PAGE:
Letters: Strong Response to John Yoo Interview A flood of letters arrived after our interview with law professor John Yoo. Many questioned his responses on the rights of people held by the government as suspected terrorists. Others said war requires its own rules.

Letters: Strong Response to John Yoo Interview

Letters: Strong Response to John Yoo Interview

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A flood of letters arrived after our interview with law professor John Yoo. Many questioned his responses on the rights of people held by the government as suspected terrorists. Others said war requires its own rules.


Time now for your comments.

Many of you responded to former Bush administration lawyer John Yoo. He gave his interpretation of some rules for treating detainees, including rules that President Bush is about to sign into law. One key element of the law limits the right of some detainees who have been declared enemy combatants. The new rule limits their ability to challenge their detention in court, that principle is called habeas corpus.


Are you saying it would be too expensive to give habeas corpus protection to non-citizens?

Mr. JOHN YOO (Former Justice Department Attorney): Yeah, I think that's what Congress decided when it passed this law last week, is that you could have the possibility of hundreds and hundreds of habeas corpus proceedings and they do impose a cost. You'd have to pull witnesses in from abroad. You have the cost of potentially releasing classified information. All this process does have a cost on our system. It's not free.

AMOS: Our Web site asked Yoo if the government has struck the right balance between fighting terrorism and protecting the innocent.

INSKEEP: The flood of responses included this letter from Leif Clark who says he's a federal judge in San Antonio, Texas: The very idea of holding anyone without trial, without the right to see the evidence that was used to justify naming them an enemy combatant, and depriving them the ability to challenge why they're even there, is so repugnant to a constitutional democracy that I'm shocked this man actually claims to be defending American values.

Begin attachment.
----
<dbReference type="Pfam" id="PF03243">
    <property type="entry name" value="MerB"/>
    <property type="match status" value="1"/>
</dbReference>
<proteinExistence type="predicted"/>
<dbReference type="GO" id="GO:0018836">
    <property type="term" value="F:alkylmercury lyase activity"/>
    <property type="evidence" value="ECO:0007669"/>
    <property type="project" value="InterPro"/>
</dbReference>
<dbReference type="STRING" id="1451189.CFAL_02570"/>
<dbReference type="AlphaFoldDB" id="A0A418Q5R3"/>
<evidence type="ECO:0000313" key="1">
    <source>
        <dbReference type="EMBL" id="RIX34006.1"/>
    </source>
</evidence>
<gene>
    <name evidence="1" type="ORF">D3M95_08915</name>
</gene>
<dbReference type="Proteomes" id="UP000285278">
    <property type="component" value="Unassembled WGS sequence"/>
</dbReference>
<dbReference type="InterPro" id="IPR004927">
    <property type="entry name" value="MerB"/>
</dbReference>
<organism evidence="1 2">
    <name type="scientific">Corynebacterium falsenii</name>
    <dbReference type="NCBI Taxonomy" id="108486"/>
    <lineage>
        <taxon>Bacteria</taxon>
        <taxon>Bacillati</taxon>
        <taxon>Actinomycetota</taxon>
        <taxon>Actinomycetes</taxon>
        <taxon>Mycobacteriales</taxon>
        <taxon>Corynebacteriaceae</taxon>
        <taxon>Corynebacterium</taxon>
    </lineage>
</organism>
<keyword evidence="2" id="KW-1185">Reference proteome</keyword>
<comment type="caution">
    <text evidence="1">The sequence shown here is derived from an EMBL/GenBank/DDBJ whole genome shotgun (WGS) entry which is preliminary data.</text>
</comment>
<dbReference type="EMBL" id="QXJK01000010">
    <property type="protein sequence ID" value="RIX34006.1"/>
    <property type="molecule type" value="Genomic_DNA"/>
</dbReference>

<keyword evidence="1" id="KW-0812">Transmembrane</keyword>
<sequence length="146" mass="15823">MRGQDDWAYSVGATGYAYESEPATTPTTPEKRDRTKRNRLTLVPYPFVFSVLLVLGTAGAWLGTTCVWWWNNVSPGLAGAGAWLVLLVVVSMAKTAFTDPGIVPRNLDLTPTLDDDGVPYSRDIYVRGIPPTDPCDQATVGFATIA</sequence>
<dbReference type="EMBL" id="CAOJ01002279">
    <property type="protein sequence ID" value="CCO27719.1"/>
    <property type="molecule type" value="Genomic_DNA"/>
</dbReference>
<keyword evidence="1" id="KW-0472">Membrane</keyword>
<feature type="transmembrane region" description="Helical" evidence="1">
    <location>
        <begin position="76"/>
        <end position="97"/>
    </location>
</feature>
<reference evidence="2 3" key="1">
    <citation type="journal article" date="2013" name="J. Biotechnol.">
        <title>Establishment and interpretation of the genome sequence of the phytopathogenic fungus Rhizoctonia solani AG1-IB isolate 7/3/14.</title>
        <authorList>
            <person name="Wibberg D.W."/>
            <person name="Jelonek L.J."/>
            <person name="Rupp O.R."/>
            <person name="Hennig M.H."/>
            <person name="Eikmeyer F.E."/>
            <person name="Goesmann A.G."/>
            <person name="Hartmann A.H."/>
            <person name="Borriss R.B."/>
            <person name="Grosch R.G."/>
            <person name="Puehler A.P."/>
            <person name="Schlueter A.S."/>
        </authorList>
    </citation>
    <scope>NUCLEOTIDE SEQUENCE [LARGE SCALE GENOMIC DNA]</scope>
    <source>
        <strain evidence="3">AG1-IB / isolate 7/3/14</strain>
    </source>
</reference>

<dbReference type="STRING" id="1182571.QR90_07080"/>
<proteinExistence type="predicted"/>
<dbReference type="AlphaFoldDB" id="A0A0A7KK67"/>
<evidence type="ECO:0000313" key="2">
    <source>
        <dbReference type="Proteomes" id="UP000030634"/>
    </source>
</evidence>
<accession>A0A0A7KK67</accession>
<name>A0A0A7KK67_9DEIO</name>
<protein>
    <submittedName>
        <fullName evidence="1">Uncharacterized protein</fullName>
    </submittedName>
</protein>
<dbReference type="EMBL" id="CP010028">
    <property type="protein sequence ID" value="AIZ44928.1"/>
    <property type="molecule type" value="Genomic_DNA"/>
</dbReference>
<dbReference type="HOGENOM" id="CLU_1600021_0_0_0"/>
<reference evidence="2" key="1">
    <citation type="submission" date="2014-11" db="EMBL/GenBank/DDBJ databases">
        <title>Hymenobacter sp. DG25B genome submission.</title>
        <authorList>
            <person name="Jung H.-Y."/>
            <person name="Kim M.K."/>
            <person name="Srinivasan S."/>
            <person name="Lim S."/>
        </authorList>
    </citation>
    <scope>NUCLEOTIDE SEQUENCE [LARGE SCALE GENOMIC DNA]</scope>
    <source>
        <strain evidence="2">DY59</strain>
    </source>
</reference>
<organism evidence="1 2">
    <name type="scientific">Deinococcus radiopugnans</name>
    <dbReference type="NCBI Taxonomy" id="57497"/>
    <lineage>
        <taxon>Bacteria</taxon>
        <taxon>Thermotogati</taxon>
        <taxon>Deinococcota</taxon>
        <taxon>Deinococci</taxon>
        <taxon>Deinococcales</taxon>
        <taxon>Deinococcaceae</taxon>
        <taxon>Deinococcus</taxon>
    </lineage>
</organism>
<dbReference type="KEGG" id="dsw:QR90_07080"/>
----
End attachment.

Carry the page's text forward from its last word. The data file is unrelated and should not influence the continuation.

AMOS: Judge Clark continues: I also quibble with Yoo's contention that U.S. citizens still have the right to habeas review. I read the law. The president can form his own tribunal, which can determine who is an enemy combatant, not just an alien enemy combatant.

Mr. Leif continues: The decision of that tribunal would not be subject to habeas review. How easy it would be for a president to use such a law to make his political enemies simply disappear.

INSKEEP: Jeff Morganthaler sent a different view from Byrne, Texas. War is a rough business, he writes. Masses of combatants try to kill opposing masses by any means available and fairness is never the standard of conduct. He goes on: The injustice of being wrongly confined in a military prison pales in comparison to the agonies that the battlefield visits upon combatants and noncombatants alike. Yes, we should respect the Geneva Conventions, he writes, but fretting over civil rights at Guantanamo is a grotesque misplacement of priorities.

AMOS: Many who wrote in were troubled by this element of U.S. law that John Yoo explained.

Mr. YOO: If you are an enemy combatant, there is no constitutional requirement that you get a criminal trial. You can be held until hostilities are over.

AMOS: Shawn O'Brien(ph), from Durham, North Carolina, wonders how we'll know hostilities are over? He writes: This so-called war is against an idea, a tactic. How can we win? Who is going to surrender? Will there be a peace treaty?

INSKEEP: Finally, we heard from Iraq War veteran Steven Rich(ph). He's a lieutenant colonel in the Army Reserve and he supports the legislation. He writes: Combatants who are our enemy are detained after capture. After all, do we want to release our enemies so they can rejoin their forces and continue to fight us? Absolutely not.

AMOS: To read more letters on the detainee legislation, go to npr.org. And to write your own comments, click Contact Us.

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